- This is undoubtedly the step that will have the greatest impact on your at-home energy reductions. It is strongly encouraged to consider the long term benefits of making such changes (as a climate action, for comfort, health, durability, and eventually, pocket book too, as home energy improvements do pay for themselves in the long run) even as they come with a larger price tag than the next two items.**
DIY actions taken for home improvement.
Your personalized energy audit will also include recommendations for DIY home improvements, such as adjusting programmable thermostats, turning off a second fridge, or upgrading to LED lights. If you are handy, any measures listed in 1 can also be executed as DIY!
Undertaking of additional conservation practices/behavioral changes that impact energy use.
Small day-to-day behaviors also matter and add up! Examples of such changes include unplugging electronics when not in use (cutting phantom loads), decreasing hot water use, air drying laundry. A list of potential actions will be provided to participants and we ask that you self-report undertaking these to CCI.
*For houses more than 3000 sq ft./more than one furnace or boiler, additional charges apply
**For those worried about the initial cost of contracted home upgrade projects, there are some options available in PA for financing energy efficiency improvements:
- PHFA HEELP loan - With 1% interest rate for PA homeowners with incomes below 150% Area Median Income.
- NEIF Home Energy Improvement Plan - All income levels are eligible.
- Allegheny Home Improvement Loan Program - Eligibility restrictions are included in the link provided. Residents of the City of Pittsburgh are not eligible for this loan.
- URA Loan for Income-Qualified Residents of the City
Time is of the essence. If you decide to participate in the Showcase, we strongly suggest that you start on the process of making plans for improvement as soon as possible after receiving your energy audit report.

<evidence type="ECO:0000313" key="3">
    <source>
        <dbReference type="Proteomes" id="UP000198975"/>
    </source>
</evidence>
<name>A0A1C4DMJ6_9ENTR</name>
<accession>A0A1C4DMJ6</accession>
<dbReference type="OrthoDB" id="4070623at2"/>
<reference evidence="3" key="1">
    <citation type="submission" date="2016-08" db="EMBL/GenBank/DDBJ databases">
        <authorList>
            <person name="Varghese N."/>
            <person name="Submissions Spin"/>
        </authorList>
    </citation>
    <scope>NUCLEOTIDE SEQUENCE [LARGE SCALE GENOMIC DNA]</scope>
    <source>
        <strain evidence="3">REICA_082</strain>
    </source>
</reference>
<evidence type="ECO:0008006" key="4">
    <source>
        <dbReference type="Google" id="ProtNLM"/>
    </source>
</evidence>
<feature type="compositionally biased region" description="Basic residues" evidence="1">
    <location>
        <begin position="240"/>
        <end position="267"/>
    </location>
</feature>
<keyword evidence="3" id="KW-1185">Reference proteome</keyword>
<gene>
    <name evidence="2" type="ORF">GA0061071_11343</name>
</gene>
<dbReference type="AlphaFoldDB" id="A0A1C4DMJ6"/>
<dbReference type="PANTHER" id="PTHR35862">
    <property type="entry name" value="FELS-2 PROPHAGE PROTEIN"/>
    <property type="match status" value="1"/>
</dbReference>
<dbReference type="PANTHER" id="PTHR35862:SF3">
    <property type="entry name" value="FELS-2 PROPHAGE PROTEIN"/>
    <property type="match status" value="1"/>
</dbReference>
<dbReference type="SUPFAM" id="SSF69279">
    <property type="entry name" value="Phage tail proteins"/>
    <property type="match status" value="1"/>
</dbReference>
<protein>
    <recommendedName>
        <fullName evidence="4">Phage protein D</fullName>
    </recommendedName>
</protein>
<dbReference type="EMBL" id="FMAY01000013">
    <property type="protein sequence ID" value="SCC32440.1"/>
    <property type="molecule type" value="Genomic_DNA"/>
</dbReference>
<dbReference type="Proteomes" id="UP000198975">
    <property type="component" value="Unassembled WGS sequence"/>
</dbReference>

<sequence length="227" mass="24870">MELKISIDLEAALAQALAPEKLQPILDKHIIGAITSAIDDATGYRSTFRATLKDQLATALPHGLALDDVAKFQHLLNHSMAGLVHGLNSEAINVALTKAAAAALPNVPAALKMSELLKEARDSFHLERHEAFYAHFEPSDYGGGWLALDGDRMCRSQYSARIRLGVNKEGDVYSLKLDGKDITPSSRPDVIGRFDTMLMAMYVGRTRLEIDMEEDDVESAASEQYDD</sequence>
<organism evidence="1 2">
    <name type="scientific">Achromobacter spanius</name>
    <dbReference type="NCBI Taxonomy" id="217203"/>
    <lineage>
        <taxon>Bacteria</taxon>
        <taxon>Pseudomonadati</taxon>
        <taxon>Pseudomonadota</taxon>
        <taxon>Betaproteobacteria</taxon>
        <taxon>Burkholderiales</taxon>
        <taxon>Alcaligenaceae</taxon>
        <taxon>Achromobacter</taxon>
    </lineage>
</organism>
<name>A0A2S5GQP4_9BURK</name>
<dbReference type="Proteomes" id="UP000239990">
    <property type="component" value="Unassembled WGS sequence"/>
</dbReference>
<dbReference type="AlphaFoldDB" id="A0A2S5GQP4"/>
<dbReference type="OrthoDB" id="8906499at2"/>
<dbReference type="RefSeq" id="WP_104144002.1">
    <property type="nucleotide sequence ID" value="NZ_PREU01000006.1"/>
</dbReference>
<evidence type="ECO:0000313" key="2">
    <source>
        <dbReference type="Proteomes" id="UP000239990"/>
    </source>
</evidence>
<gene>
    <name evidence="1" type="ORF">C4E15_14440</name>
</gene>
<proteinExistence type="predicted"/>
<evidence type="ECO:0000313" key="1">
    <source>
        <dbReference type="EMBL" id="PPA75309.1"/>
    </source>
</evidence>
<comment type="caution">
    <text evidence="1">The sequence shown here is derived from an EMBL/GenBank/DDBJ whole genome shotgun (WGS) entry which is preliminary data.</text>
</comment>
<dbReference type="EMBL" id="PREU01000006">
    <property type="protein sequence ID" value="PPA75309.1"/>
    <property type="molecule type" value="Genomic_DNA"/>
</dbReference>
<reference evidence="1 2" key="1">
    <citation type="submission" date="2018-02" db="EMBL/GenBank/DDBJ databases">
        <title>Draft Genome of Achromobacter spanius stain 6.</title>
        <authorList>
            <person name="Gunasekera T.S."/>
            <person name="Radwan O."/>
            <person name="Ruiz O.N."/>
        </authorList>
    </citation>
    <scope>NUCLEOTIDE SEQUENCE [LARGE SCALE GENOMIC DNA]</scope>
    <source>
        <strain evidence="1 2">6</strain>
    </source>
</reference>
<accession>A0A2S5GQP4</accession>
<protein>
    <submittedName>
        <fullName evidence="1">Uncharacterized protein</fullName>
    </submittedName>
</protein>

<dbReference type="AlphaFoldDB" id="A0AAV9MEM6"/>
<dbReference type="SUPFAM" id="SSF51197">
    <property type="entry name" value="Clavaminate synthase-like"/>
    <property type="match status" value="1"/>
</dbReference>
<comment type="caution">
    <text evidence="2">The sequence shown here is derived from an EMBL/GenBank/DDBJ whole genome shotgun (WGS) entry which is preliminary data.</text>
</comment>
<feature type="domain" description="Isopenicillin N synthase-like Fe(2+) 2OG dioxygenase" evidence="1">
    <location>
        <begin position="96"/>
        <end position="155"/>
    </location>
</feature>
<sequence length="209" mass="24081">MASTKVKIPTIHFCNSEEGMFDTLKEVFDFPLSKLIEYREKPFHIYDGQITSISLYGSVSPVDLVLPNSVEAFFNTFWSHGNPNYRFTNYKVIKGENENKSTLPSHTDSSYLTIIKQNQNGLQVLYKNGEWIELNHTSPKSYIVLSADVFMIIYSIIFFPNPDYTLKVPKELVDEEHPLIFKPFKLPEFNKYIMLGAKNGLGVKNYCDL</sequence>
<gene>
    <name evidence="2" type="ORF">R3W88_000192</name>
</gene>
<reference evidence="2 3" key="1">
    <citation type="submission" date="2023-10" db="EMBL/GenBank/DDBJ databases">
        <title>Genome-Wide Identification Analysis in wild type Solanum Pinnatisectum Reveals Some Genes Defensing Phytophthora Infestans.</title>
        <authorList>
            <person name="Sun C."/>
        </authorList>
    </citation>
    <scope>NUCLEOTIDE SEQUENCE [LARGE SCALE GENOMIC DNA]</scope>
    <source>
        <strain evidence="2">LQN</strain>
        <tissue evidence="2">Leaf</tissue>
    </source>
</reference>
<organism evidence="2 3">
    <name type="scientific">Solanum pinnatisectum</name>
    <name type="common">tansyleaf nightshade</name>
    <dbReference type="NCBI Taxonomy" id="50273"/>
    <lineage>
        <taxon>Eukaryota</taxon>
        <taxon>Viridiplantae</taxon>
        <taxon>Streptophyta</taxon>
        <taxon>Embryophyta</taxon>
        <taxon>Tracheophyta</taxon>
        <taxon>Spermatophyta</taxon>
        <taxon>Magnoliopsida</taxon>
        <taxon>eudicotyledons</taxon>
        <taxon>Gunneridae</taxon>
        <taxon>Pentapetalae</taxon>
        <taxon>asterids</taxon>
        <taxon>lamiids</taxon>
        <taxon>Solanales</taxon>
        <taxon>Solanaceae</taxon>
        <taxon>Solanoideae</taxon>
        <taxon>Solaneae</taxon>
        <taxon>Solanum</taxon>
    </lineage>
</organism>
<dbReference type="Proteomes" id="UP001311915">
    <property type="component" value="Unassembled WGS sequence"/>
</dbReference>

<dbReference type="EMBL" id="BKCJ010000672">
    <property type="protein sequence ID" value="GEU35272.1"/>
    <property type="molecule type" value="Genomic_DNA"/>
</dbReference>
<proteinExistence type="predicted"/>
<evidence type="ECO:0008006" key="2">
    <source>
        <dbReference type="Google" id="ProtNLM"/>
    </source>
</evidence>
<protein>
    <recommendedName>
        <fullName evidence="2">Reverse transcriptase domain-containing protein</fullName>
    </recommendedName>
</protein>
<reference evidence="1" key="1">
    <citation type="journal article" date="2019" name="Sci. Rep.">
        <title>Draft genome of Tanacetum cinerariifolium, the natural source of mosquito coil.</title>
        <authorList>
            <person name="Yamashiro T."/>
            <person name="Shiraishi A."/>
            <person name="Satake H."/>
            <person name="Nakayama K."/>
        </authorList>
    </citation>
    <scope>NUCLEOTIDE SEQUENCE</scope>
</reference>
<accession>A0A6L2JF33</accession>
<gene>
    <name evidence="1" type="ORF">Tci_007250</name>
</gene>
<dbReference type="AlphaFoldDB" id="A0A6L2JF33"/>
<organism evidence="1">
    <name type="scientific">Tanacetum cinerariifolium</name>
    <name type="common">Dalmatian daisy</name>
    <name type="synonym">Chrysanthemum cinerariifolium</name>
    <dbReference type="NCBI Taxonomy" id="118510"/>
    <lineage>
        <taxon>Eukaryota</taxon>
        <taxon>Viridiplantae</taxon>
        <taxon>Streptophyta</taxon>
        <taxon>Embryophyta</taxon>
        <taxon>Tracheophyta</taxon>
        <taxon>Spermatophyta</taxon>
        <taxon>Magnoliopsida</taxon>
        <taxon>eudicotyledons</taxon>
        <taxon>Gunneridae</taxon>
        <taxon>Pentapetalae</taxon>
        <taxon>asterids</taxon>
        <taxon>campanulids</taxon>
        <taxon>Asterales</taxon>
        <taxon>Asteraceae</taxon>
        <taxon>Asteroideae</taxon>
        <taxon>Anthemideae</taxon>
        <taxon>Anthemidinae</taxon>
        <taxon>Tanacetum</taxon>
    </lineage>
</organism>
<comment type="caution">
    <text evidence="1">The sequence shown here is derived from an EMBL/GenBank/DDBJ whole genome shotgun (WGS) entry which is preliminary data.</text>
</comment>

CCI’s Home Energy Showcase is designed to help homeowners make a commitment to improving their home with an emphasis on energy and carbon reductions. Upgrading one’s home can be a large, but rewarding, project. In order to tackle it, it is important to make a plan, choose a point to start and continue to work towards an overall goal to improve home’s efficiency, durability, and comfort. Beyond the competition, we encourage you to pledge to review your energy audit yearly and set goals for continued home energy improvements!
Current Participant Statistics
|Name||Affiliation||Year Built||Size of Home||Household Size||Tons of CO2 Per Year||Therms of Gas Per Year||KWh of Electricity Per Year||Energy Saving Potential|
|Matt Mahoney||KEEA||1910||1,380 sf||4||12.6 t||1,559||7,108||50%|
|Kathy Hrabovsky & Michael Oppenheimer||3R Sustainability||1939||1,906 sf||2||13.4 t||1,560||8,774||36%|
|Meghan Scanlon||1939||1,287 sf||1||7.8 t||981||4,190||33%|
|LN Blackburn||Blackburn Greenworks||1988||3,751 sf||3||12.4 t||1,146||10,425||29%|
|Mike S.||1900||3,696 sf||4||19.9 t||3,081||5,890||38%|
|Flore Marion||1910||3,152 sf||4||21 t||2,739||10,674||48%|
|Sarah States||Phipps Conservatory||1910||2,466 sf||2||12.5 t||1,572||6,849||23%|
|Aftyn G.||City of Pittsburgh||1934||1,435 sf||1||8.4 t||1,033||4,786||67%|